Politics, God and Religion vs. Science

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Messages 16921 - 16940 of total 22990 in this topic << First  |  < Previous  |  Show All  |  Next >  |  Last >>
BASE104

Social climber
An Oil Field
Sep 3, 2013 - 01:39pm PT
Off hand, I think it was 800 to 1000ppm

I'm not sure, though. I read up on it last week but am busy right now.

Now let me tell you about a terrific oil well that I found.....
cintune

climber
The Utility Muffin Research Kitchen
Sep 3, 2013 - 02:01pm PT
Their folklore casts them as comrades-in-arms, regardless of ethnicity (the secret stories are told and cherished by white, black, and Latin children), for the homeless youngsters see themselves as allies of the outgunned yet valiant angels in their battle against shared spiritual adversaries. For them the secret stories do more than explain the mystifying universe of the homeless; they impose meaning upon it.
Ward Trotter

Trad climber
Sep 3, 2013 - 02:04pm PT
I think the American people have every reason to be concerned about the banks. The banks have used "imaginary or fake products" and information asymmetry to cheat a lot of Americans, haven't they? And then, at least at first, maybe still, claimed that individual Americans have made individual choices. Freedom, isn't that what it's called in America? Freedom to be cheated based on asymmetrical information. Are you of the opinion that regulation and control of banks isn't needed?

Look, most Americans are "concerned" about the banks when they have reason to seek them out to spill some dough into their hands. Otherwise they could give a rats ass about "information asymmetry" ---and WTF is that, some nickel word meant to describe a dime concept? Some bullshit term cooked up by one of these political websites eager to replace a few thieving banks with even more additional thieving government bureaucrats.

Crooked banks have been around as long as crooked governments. The difference today is that the crookedness is used to justify smarmy little government bureaucrats-- who couldn't make it in the real world-- getting a piece of the action., all in the name of 'social' justice and altruism.
Meanwhile it's all capitalism's fault and "freedom" is a promise only little weenie lawyer/politicians can secure by their uncannily unselfish capacity to sniff out "imaginary or fake products"
BASE104

Social climber
An Oil Field
Sep 3, 2013 - 02:10pm PT
Ward,

Sorry I said that. It was out of line and I had just been reading the nuts on the Climate Change thread. This thread has always had good behavior. I'll stay on topic if you will.

What's the topic, Largo?

Hee hee...

I shall nuke the offensive post.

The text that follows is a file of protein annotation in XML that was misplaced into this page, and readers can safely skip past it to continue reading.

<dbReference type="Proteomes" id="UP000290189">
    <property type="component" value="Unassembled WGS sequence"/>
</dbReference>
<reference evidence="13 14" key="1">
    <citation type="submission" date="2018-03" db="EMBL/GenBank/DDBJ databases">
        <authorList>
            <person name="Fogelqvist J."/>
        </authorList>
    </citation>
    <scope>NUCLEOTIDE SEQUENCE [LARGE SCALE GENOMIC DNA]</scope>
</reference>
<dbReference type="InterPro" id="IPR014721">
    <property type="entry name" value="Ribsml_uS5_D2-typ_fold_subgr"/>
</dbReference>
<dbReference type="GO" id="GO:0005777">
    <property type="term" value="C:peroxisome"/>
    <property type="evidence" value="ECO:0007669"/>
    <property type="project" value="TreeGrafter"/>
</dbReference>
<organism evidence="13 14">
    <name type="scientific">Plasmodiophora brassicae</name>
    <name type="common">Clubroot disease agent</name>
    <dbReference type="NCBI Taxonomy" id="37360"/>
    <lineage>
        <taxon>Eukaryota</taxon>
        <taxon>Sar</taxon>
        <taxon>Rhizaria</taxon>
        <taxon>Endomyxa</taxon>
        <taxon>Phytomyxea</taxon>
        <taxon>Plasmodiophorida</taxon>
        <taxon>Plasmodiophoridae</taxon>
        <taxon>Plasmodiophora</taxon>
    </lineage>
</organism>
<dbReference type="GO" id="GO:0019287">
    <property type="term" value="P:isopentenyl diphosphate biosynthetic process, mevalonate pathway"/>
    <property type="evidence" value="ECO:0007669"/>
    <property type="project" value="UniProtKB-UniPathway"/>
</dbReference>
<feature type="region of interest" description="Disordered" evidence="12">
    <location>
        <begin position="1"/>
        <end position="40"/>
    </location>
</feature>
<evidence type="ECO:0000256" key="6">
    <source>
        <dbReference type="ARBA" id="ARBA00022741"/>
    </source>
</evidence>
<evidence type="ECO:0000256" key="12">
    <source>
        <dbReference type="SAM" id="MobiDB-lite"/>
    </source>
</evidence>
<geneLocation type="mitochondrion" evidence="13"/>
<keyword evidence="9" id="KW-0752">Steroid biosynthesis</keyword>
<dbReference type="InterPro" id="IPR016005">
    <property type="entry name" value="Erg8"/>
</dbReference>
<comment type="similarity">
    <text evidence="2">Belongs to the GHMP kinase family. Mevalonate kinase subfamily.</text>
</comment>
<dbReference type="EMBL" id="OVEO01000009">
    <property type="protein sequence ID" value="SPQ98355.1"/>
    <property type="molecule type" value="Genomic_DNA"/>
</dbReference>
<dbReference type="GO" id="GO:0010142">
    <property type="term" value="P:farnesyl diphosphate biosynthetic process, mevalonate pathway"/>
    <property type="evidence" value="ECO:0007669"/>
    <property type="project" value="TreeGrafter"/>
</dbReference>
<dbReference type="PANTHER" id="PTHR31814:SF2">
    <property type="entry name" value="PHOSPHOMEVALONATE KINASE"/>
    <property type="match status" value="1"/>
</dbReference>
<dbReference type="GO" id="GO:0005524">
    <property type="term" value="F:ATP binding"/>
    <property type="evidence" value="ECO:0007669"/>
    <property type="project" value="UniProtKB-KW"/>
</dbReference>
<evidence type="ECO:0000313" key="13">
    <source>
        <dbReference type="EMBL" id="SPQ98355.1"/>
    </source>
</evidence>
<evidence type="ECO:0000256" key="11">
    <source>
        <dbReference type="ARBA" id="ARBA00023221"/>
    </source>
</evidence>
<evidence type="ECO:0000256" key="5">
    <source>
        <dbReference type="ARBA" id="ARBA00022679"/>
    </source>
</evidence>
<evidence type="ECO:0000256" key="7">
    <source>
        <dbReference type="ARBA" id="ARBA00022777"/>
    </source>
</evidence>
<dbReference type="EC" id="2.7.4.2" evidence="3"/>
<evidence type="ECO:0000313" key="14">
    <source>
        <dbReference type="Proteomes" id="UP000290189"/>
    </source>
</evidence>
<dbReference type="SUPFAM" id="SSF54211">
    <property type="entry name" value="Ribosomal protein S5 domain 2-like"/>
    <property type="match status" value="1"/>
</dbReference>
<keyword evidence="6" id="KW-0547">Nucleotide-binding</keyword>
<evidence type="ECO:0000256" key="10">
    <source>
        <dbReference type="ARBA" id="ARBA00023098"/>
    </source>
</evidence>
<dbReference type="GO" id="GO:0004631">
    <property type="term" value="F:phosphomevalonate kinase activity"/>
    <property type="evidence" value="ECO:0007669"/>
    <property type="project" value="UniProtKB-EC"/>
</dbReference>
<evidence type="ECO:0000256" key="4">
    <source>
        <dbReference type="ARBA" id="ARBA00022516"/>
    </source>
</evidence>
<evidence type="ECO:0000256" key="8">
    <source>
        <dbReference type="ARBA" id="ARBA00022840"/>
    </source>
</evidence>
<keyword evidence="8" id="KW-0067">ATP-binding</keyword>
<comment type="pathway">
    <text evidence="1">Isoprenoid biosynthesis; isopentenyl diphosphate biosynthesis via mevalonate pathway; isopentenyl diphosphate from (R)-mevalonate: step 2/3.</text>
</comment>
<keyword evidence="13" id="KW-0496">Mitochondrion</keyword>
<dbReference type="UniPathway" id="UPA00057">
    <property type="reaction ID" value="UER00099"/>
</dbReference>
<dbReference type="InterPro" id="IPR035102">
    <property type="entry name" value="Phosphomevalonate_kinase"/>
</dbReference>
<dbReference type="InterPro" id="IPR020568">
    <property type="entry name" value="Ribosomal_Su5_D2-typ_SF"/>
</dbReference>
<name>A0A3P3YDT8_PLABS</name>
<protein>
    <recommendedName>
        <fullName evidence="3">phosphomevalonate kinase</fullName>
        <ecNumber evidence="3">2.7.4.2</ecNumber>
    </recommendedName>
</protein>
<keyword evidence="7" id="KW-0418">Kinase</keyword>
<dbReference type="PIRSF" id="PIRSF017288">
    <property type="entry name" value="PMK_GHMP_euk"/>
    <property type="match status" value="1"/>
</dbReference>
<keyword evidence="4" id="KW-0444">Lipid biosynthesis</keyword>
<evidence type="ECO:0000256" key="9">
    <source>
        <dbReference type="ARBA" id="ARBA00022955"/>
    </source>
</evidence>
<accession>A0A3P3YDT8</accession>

BASE104

Social climber
An Oil Field
Sep 3, 2013 - 02:14pm PT
I did see a really common social phenomenon going on in the climate change thread:

That would be going out there and cherry picking data. Only use data that reinforces a dogmatic position, while ignoring data which disagrees. That is one of the no-no's of the scientific method.

You really have to be able to step back and look around sometimes. If you don't, then truth is irrelevant. Truth is chosen, therefore the definition of truth evaporates.

One guy keeps posting these graphs and saying crazy stuff. I clicked on the link and it took me to the Real Science website.

Check it out. This is how a lot of people get their information these days. With the internet, anyone can pose as an expert or authority..

http://stevengoddard.wordpress.com/
Ward Trotter

Trad climber
Sep 3, 2013 - 02:29pm PT
Sorry I said that. It was out of line and I had just been reading the nuts on the Climate Change thread. This thread has always had good behavior. I'll stay on topic if you will.

Alright. Don't worry about it.
And you can go on discovering new wells.

Hey several years ago I had a friend who supervised a small crew of guys who at the time were obtaining sound readings from the area in and around Paso Robles, CA. He begged me to come up from LA and join them to enliven the discourse.
They had several trucks ( I got one stuck) that pulled these sound detectors around about the size of a small UHaul trailer . One group would shoot a pulse into the ground and another would pick it up some vector distance away, store it , and later my buddy would send that data to the main office in Colorado.
All day we wondered over the central CA hills having lavish hilltop picnics and shooting sound waves into the ground and scaring the hell out of the local cattle. At night we clandestinely attended several hell-raising biker parties in town.
Next day , hungover , we would fan out over the hills again, and my friend would try to convince me, to no avail, to do the same thing in Mexico the next month.
Largo

Sport climber
The Big Wide Open Face